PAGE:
A few weeks ago I accidentally hit the wrong button on my car radio and switched to an AM station called Radio K, a low-powered station run by students at the local university.
I really, really liked the song that was playing. This is why we all have apps on our phones that can identify songs for you. This is how I found out about Laura Marling. Now since this was a low-powered crap quality AM transmission I wasn’t sure if the song actually sounded the way I thought it did, so when I got home I looked it up online.
It was this song:
So I got all her albums, which at this point in time number three. Which is not bad for someone who’s 21.
And as luck would have it, she was playing a concert right here in Minneapolis within a few weeks, so I got tickets for that.
Now for some reason, since I got to do the Nellie McKay interview, I figured hey, lets try that again. Now with Nellie McKay, I basically asked her if I could do it, and she had me talk to her mom to set things up.
With Laura Marling, I talked to someone at the theatre she was playing at (The Cedar Cultural Center), who had me talk to someone else at The Cedar, who referred me to someone at the friggin William Morris agency which is only the biggest talent agency in the world. Or rather referred me to someone’s assistant. Who referred me to someone else’s assistant, who eventually referred me to Laura Marling’s publicist who never replied to my email.
So THAT didn’t happen. Which is too bad for them, really. Laura apparently forgot to bring a guitar strap with her, and apparently The Cedar doesn’t have any spares so she was using a strap from a handbag. I could’ve totally brought her one. But anyway.
Laura Marling’s music has been described as… yeah, indie. Indie-folk, in fact. Or “Nu-Folk”, whatever the hell that means. She’s gone on record saying that she doesn’t think she’s a folk musician. I have to agree. Just because it’s mostly acoustic and occasionally includes mandolins doesn’t make it Folk. It’s rock. Mostly acoustic rock, but seriously people.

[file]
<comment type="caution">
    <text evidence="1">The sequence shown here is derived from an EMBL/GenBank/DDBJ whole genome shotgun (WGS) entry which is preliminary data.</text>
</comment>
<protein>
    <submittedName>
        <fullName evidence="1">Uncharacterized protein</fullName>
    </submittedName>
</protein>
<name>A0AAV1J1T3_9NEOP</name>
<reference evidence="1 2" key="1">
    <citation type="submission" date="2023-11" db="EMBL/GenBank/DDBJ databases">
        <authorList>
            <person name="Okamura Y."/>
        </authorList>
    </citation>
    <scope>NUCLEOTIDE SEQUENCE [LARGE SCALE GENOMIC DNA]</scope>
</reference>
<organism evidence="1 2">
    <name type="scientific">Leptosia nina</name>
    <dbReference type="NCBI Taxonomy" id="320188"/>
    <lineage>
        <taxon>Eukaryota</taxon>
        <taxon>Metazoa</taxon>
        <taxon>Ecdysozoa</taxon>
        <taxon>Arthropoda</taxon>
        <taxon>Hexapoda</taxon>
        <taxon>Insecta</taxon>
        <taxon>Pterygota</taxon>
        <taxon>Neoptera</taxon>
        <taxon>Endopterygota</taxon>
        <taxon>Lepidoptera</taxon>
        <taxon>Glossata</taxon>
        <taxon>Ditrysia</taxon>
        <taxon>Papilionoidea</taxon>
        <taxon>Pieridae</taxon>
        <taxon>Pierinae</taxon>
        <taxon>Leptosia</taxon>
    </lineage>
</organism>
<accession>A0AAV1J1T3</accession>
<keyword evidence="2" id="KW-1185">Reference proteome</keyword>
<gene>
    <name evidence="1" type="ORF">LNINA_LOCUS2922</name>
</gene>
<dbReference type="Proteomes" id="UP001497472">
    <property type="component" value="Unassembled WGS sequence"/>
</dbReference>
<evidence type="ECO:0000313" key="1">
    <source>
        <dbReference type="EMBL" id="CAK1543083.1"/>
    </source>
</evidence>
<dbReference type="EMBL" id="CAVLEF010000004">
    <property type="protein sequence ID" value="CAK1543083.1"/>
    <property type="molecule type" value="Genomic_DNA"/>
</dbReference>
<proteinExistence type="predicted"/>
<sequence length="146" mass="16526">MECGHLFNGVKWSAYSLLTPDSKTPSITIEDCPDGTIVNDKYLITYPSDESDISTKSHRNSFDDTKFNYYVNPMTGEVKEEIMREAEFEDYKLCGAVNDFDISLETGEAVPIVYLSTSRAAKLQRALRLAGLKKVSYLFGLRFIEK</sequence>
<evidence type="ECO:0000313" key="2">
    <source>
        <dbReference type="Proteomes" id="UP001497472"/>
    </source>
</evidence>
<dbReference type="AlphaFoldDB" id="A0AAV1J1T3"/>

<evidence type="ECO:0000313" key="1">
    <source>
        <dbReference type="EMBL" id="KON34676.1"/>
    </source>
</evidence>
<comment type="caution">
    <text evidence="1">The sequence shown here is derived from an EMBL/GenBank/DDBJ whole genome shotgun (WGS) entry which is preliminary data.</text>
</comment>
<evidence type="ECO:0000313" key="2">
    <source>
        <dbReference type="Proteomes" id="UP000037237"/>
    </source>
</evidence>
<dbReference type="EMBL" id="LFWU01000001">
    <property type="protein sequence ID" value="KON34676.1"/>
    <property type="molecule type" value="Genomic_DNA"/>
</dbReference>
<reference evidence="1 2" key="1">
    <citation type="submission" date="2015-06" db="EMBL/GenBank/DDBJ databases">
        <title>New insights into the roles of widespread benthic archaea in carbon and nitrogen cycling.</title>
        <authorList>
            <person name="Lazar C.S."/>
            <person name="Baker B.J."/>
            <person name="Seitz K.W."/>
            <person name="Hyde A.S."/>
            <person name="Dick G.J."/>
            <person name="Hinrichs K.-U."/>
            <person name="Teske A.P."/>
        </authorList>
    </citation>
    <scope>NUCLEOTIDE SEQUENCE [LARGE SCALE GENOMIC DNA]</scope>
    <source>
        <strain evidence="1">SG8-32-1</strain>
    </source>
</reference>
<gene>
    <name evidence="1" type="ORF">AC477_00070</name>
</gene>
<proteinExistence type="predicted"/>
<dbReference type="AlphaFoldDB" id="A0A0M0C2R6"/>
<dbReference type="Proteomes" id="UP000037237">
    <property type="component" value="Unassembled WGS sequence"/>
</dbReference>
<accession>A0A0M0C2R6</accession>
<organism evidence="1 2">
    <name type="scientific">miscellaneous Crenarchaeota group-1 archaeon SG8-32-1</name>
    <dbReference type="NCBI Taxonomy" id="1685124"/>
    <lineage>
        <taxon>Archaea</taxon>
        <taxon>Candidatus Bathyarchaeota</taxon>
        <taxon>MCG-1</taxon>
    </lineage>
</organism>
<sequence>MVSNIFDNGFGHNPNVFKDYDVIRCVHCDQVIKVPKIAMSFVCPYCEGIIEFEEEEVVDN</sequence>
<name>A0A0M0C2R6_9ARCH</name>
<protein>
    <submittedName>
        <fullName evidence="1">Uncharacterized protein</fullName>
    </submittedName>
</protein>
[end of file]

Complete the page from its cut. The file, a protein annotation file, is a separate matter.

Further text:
Now clearly I hadn’t been listening to her music for that long, but it seemed to me that her latest album was a lot darker than the first one. I did do some research in case I do get to do an interview and apparently I’m not the only person who thinks that. Or rather thought that. I listened to all three of her albums several times and really, none of them are light and fluffy. The latest one is just a bit louder and has one song that’s very explicitly dark (and sadly seems to have much less of her real accent). Ironically it includes the track from that video up there which is one of the more folky tunes she has.
If you look at her album names and covers, though, there does seem to be a progression. Here are the covers for her first three albums (copyrights by whoever own them etc):
First album: Alas, I Cannot Swim
Second album: I Speak Because I Can
Third album: A Creature I Don’t Know.
That last one is one of those things where if your kid draws it in kindergarten they call you in to have a long talk with you about what the hell is going on at home.
Based on that, I took the liberty and designed the cover for Laura Marling’s 4th album:
(Yeah I know I can’t draw. And yeah I used a really expensive wacom tablet to do that. You do not want to know what that would’ve looked like if I had to use the trackpad, or even worse, real paper and crayons.)
Now I have to point out that, scary as this progression is, her music is still fantastic. Otherwise I don’t think I could’ve really listened to the albums long enough to pick up on all this.
So, on to the concert.